She turns her face away, guiltily aware of his attention. She checks her watch; she should be home cooking Devlin's dinner by now, but Davy is clamouring at her side, tugging her hand. He's spotted the funhouse, a fatly swaying inflatable thing, sickly-pink as coconut ice and soon another pound is spent. She follows Davy into the funhouse, chewing at her lip as she calculates how many days must pass before she can safely ask Devlin for more money. The funhouse throbs and shivers with every thump of its generator, black mould creeping across the condensation-clammy walls. She follows Davy down the greasy slide into a scant layer of grubby, squashed balls. It's bruise-dark outside now, and she wonders if the attendant will forget about them, let the generator stutter to a halt until the empty funhouse sinks like a collapsed balloon, squatting malevolently down on its haunches.

Davy's all snug in his snowsuit and chattering happily, oblivious to anything but the pure moment he occupies, extracting every scrap of pleasure from his little treat. Tears stab at her eyes, closing her throat. She doesn't want to cry again, not in this place, while Davy's being so funny, so sweet. Love brings her to her knees and she crouches down to hug him close. She feels his warm breath and soft lips on her cheek and wishes she could reabsorb him into her body as easily as she made him. Even when she was pregnant, she knew Devlin's anger; saw him eye her belly speculatively, then carefully aim away from the swelling bud within her, smashing his fists towards her face. She'd hoped that Devlin's wedding-ring on her finger would dissolve his jealousy, but the act of possession only seemed to stoke his rage. She'd had to stay indoors for a week that time, her face too swollen and plum-purpled for any make-up to conceal. And even now she hides from the mirror, tries to skim her lipstick across her mouth without looking into her own eyes, too afraid of what she will see there.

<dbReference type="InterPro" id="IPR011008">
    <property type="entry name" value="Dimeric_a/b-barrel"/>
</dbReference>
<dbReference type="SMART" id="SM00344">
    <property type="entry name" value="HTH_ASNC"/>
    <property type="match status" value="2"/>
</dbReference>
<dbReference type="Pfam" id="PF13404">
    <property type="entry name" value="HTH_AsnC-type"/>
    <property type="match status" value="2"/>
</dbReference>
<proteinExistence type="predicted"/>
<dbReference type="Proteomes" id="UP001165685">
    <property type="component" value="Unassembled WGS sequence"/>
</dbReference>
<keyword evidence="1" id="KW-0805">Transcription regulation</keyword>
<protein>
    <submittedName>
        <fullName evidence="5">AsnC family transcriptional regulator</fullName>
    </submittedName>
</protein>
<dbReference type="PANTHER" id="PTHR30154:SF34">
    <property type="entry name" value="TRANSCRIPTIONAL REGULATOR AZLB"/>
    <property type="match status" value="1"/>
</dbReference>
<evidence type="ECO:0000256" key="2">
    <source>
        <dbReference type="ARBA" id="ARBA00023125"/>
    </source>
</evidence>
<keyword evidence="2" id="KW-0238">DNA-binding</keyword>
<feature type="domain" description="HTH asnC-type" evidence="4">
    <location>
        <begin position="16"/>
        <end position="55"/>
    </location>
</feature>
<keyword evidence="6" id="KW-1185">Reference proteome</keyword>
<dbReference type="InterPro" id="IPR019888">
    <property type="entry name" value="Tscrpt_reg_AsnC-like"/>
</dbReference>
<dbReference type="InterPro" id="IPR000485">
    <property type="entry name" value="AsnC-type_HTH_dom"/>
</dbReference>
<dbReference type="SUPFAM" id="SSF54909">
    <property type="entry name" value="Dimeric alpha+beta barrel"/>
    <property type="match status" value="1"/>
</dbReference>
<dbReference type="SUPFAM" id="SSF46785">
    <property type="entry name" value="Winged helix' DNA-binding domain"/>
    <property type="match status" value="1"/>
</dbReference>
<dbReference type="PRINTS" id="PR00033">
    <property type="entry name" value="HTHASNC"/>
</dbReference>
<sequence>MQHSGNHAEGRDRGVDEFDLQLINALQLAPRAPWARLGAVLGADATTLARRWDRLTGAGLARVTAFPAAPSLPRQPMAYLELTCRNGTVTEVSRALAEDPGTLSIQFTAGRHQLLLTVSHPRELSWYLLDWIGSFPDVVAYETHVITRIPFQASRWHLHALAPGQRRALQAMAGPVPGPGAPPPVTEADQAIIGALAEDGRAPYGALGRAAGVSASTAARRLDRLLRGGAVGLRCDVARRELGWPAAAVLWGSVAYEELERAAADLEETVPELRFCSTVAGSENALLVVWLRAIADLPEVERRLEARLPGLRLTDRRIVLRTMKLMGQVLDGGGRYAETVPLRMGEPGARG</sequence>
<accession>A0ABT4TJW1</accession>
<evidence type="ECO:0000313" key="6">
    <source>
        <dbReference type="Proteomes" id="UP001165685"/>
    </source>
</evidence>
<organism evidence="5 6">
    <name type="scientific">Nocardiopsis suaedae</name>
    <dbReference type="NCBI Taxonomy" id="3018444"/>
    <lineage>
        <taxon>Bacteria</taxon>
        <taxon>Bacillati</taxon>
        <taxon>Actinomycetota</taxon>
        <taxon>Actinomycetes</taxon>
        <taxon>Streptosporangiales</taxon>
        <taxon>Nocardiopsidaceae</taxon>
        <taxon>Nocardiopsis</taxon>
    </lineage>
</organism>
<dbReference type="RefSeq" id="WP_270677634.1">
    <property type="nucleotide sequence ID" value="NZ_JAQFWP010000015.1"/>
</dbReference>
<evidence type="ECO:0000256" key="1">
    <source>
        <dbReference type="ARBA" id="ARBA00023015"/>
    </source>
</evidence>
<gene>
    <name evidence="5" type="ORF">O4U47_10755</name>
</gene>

As she scurries with her son back through the darkening town, the opening door of a coffee shop wafts out blessed warmth and a sweet fragrance that makes her stomach curl and heart flutter. It's not really a luxury, she tells herself, not on a night like this. She presses nearer the condensation-rimed window, gazing longingly inside; the swoosh of steam rising from the coffee machine, the trays of cakes and pastries glistening under tall glass domes, promising warmth and blessed sweetness. Even Devlin couldn't begrudge me a hot drink when I didn't stop for lunch, she reasons, when I've been out buying Christmas presents for his family all afternoon, when I feel so cold, so lonely, so very close to tears. She looks at Davy’s pale face and tells herself that he needs warming up too, before they head back. She carries her child into the bustling contentment of coffee-shop chatter and laughter, of tea and cake, full shopping bags and weary feet. She feels herself thawing and wants to stay here forever, a coffee-shop vagabond, feeding Davy on biscotti and hot chocolate.

She doesn't believe in coincidence, not any more, but suddenly the magician is behind her in the queue, laughing his low merry laugh and fanning out his cards again. Davy looks up at that dark-stubbled face in amazement, politely picks the proffered card. The magician gathers the pack and turns to her, his eyes calm and sure and holding hers, as deep and dark as the evening sky. His hands fumble slightly, and he blows on them; pretending his fingers are cold while he secretly stacks the deck. Now he's laughing again, his head thrown back, and the gleaming lights send harlequin flashes of red and green and gold dancing across his skin. Another turn of the cards, and there, just for her, is the Queen of Hearts, so beautiful and proud, not afraid of her angry Red King, but smiling fearlessly over one smooth shoulder at the Jack, her son, still clasped in Davy's hand.